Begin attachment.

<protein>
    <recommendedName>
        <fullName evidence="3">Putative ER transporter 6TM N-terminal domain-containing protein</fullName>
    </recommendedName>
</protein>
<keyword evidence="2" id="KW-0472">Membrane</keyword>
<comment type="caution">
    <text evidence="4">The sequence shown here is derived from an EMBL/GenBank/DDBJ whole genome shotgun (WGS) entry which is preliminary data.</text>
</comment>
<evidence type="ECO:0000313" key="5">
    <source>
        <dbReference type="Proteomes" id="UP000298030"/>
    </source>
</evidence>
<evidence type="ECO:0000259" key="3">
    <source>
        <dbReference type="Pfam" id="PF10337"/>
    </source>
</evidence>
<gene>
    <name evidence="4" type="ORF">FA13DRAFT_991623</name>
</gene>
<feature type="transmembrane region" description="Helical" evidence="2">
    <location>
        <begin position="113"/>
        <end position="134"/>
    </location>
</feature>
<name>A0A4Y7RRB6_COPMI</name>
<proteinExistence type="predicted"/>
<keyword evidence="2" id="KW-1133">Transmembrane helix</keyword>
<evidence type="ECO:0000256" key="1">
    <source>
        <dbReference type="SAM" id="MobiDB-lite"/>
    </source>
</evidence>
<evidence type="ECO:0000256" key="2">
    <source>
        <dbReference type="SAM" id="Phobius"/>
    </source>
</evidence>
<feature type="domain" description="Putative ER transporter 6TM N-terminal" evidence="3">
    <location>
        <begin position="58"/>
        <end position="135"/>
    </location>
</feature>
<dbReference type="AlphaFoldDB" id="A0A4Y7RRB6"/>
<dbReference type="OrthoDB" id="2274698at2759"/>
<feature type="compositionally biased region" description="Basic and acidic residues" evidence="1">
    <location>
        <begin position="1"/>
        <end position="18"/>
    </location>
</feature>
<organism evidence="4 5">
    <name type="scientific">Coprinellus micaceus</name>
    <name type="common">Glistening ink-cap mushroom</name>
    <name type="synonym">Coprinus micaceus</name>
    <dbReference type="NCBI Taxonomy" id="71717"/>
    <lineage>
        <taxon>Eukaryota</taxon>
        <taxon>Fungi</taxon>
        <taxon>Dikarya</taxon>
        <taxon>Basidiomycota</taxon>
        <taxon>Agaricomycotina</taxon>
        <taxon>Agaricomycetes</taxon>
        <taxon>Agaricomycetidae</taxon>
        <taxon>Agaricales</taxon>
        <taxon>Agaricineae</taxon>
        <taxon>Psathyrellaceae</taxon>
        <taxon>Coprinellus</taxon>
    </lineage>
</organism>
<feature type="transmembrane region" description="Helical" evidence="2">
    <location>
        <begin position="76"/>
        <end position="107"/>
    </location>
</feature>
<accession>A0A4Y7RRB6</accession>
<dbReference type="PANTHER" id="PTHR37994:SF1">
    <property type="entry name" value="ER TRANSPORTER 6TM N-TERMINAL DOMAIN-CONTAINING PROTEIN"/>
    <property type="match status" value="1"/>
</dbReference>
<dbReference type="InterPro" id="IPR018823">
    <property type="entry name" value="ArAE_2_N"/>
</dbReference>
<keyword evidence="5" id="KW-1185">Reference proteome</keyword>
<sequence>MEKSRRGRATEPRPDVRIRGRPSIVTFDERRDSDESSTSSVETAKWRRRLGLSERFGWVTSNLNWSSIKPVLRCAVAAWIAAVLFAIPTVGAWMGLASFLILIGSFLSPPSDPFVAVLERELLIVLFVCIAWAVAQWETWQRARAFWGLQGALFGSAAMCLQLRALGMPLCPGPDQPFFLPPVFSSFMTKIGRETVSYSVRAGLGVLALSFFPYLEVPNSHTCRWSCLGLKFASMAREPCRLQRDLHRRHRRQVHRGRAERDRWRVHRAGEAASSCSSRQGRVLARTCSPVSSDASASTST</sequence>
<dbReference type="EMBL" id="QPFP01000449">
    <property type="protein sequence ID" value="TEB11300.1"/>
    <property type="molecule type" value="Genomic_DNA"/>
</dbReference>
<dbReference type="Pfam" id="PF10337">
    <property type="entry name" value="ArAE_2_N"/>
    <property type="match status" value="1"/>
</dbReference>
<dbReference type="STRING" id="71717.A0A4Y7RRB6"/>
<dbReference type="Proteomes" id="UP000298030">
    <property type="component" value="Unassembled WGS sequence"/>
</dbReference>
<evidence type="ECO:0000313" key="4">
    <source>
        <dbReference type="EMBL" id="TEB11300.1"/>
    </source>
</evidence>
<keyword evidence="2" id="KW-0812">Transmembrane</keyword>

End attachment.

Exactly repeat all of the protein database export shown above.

<protein>
    <recommendedName>
        <fullName evidence="3">Putative ER transporter 6TM N-terminal domain-containing protein</fullName>
    </recommendedName>
</protein>
<keyword evidence="2" id="KW-0472">Membrane</keyword>
<comment type="caution">
    <text evidence="4">The sequence shown here is derived from an EMBL/GenBank/DDBJ whole genome shotgun (WGS) entry which is preliminary data.</text>
</comment>
<evidence type="ECO:0000313" key="5">
    <source>
        <dbReference type="Proteomes" id="UP000298030"/>
    </source>
</evidence>
<evidence type="ECO:0000259" key="3">
    <source>
        <dbReference type="Pfam" id="PF10337"/>
    </source>
</evidence>
<gene>
    <name evidence="4" type="ORF">FA13DRAFT_991623</name>
</gene>
<feature type="transmembrane region" description="Helical" evidence="2">
    <location>
        <begin position="113"/>
        <end position="134"/>
    </location>
</feature>
<name>A0A4Y7RRB6_COPMI</name>
<proteinExistence type="predicted"/>
<keyword evidence="2" id="KW-1133">Transmembrane helix</keyword>
<evidence type="ECO:0000256" key="1">
    <source>
        <dbReference type="SAM" id="MobiDB-lite"/>
    </source>
</evidence>
<evidence type="ECO:0000256" key="2">
    <source>
        <dbReference type="SAM" id="Phobius"/>
    </source>
</evidence>
<feature type="domain" description="Putative ER transporter 6TM N-terminal" evidence="3">
    <location>
        <begin position="58"/>
        <end position="135"/>
    </location>
</feature>
<dbReference type="AlphaFoldDB" id="A0A4Y7RRB6"/>
<dbReference type="OrthoDB" id="2274698at2759"/>
<feature type="compositionally biased region" description="Basic and acidic residues" evidence="1">
    <location>
        <begin position="1"/>
        <end position="18"/>
    </location>
</feature>
<organism evidence="4 5">
    <name type="scientific">Coprinellus micaceus</name>
    <name type="common">Glistening ink-cap mushroom</name>
    <name type="synonym">Coprinus micaceus</name>
    <dbReference type="NCBI Taxonomy" id="71717"/>
    <lineage>
        <taxon>Eukaryota</taxon>
        <taxon>Fungi</taxon>
        <taxon>Dikarya</taxon>
        <taxon>Basidiomycota</taxon>
        <taxon>Agaricomycotina</taxon>
        <taxon>Agaricomycetes</taxon>
        <taxon>Agaricomycetidae</taxon>
        <taxon>Agaricales</taxon>
        <taxon>Agaricineae</taxon>
        <taxon>Psathyrellaceae</taxon>
        <taxon>Coprinellus</taxon>
    </lineage>
</organism>
<feature type="transmembrane region" description="Helical" evidence="2">
    <location>
        <begin position="76"/>
        <end position="107"/>
    </location>
</feature>
<accession>A0A4Y7RRB6</accession>
<dbReference type="PANTHER" id="PTHR37994:SF1">
    <property type="entry name" value="ER TRANSPORTER 6TM N-TERMINAL DOMAIN-CONTAINING PROTEIN"/>
    <property type="match status" value="1"/>
</dbReference>
<dbReference type="InterPro" id="IPR018823">
    <property type="entry name" value="ArAE_2_N"/>
</dbReference>
<keyword evidence="5" id="KW-1185">Reference proteome</keyword>
<sequence>MEKSRRGRATEPRPDVRIRGRPSIVTFDERRDSDESSTSSVETAKWRRRLGLSERFGWVTSNLNWSSIKPVLRCAVAAWIAAVLFAIPTVGAWMGLASFLILIGSFLSPPSDPFVAVLERELLIVLFVCIAWAVAQWETWQRARAFWGLQGALFGSAAMCLQLRALGMPLCPGPDQPFFLPPVFSSFMTKIGRETVSYSVRAGLGVLALSFFPYLEVPNSHTCRWSCLGLKFASMAREPCRLQRDLHRRHRRQVHRGRAERDRWRVHRAGEAASSCSSRQGRVLARTCSPVSSDASASTST</sequence>
<dbReference type="EMBL" id="QPFP01000449">
    <property type="protein sequence ID" value="TEB11300.1"/>
    <property type="molecule type" value="Genomic_DNA"/>
</dbReference>
<dbReference type="Pfam" id="PF10337">
    <property type="entry name" value="ArAE_2_N"/>
    <property type="match status" value="1"/>
</dbReference>
<dbReference type="STRING" id="71717.A0A4Y7RRB6"/>
<dbReference type="Proteomes" id="UP000298030">
    <property type="component" value="Unassembled WGS sequence"/>
</dbReference>
<evidence type="ECO:0000313" key="4">
    <source>
        <dbReference type="EMBL" id="TEB11300.1"/>
    </source>
</evidence>
<keyword evidence="2" id="KW-0812">Transmembrane</keyword>